“We applaud the decision to follow the clear intent of Congress, as well as an agreement signed almost four decades ago to establish the nation's first marine wilderness on the West Coast at Point Reyes National Seashore,” the four said in a joint statement. “This decision will protect the ecological heart of the national seashore.”
The decision also was cheered by the National Parks Conservation Association, where President Tom Kiernan said the secretary's ruling allows "(T)his legendary place, long planned and paid for, (to be) returned to the public for an unprecedented marine wilderness visitor experience unmatched on the West Coast.”
Syliva Earle, a National Geographic Explorer in Residence, saluted "Secretary Salazar for his wisdom and statesmanship in choosing long-term public good over short-term private interests. Protecting Drakes Estero, America's only West Coast marine wilderness park, will restore health -- and hope -- for the ocean and for the interests of all of the people of this country.”
"Extremely disappointed" by the Secretary's decision was Sen. Feinstein, who said the "National Park Service’s review process has been flawed from the beginning with false and misleading science, which was also used in the Environmental Impact Statement."
"The Secretary’s decision effectively puts this historic California oyster farm out of business. As a result, the farm will be forced to cease operations and 30 Californians will lose their jobs.”
Though Mr. Lunny said he always knew there was a possibility that the farm's permit wouldn't be renewed, he held out hope that it would be. Whether the oysterman would try to seek a way to challenge the decision legally or otherwise, such as through legislation that could perhaps reverse Secretary Salazar's decision in some fashion, wasn't immediately clear.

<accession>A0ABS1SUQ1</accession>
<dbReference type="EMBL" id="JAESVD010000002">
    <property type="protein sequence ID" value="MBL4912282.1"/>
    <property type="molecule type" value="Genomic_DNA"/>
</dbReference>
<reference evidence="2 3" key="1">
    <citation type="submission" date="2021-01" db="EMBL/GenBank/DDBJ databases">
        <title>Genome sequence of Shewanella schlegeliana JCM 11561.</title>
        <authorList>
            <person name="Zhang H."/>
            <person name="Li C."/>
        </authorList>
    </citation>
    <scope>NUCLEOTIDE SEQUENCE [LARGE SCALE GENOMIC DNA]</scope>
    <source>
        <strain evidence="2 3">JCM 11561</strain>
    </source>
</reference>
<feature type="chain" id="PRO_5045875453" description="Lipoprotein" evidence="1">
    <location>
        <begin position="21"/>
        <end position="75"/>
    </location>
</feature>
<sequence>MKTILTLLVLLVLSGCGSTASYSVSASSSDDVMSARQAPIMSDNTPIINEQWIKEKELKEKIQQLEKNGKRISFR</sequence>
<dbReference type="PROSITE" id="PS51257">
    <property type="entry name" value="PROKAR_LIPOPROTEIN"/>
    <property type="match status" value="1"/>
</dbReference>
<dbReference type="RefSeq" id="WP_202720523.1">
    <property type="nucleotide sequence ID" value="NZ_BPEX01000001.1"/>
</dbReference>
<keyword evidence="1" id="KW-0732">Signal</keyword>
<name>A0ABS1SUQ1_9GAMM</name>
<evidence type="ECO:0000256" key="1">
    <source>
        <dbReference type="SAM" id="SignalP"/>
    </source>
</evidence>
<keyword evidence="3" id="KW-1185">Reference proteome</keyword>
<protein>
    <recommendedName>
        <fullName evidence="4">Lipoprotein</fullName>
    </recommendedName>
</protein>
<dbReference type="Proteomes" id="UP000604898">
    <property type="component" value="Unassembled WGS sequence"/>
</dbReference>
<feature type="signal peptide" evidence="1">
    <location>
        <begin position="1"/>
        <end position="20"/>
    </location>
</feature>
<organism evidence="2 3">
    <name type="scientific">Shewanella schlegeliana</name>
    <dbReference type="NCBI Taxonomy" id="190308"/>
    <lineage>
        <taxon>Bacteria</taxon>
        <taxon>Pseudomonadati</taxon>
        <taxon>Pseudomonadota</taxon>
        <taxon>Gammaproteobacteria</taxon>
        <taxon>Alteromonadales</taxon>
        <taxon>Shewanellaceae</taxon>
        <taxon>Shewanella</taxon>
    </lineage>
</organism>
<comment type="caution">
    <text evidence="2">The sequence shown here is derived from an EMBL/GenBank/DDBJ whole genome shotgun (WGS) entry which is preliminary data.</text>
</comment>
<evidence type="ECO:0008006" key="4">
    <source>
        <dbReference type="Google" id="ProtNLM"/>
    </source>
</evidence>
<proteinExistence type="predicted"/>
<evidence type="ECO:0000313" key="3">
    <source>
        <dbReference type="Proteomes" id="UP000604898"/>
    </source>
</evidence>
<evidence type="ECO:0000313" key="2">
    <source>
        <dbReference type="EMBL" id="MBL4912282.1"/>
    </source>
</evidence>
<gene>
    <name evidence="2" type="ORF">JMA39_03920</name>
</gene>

“We don’t know," he replied when asked if he saw any options. "We just don’t know. We do have advisors, we do have lawyers. Of course, it’s the National Park Service against our family. And they have been in a single word very hostile. I don’t see us having any chance going toe to toe with them.”
Secretary Salazar said his finding "honors Congress's direction to 'steadily continue to remove all obstacles to the eventual conversion of these lands and waters to wilderness status' and thus ensures that these precious resources are preserved for the enjoyment of future generations of the American public, for whom Point Reyes National Seashore was created."
"As President Johnson said on signing the Wilderness Act in 1964, '(I)f future generations are to remember us with gratitude rather than contempt, we must leave them with something more than the miracles of technology," the secretary continued. "We must leave them with a glimpse of the world as it was in the beginning, not just after we got through with it."
Secretary Salazar gave the oyster company 90 days to remove "its personal property, including shellfish and racks, from the land and waters covered by the Reservation of Use and Occupancy and Special Use Permit," and said no commercial activities at the farm would be allowed after Friday. He also directed National Park Service Director Jon Jarvis to "use all existing legal authorizations at your disposal to help DBOC workers who might be affected by this decision, including assistance with relocation, employment opportunties, and training."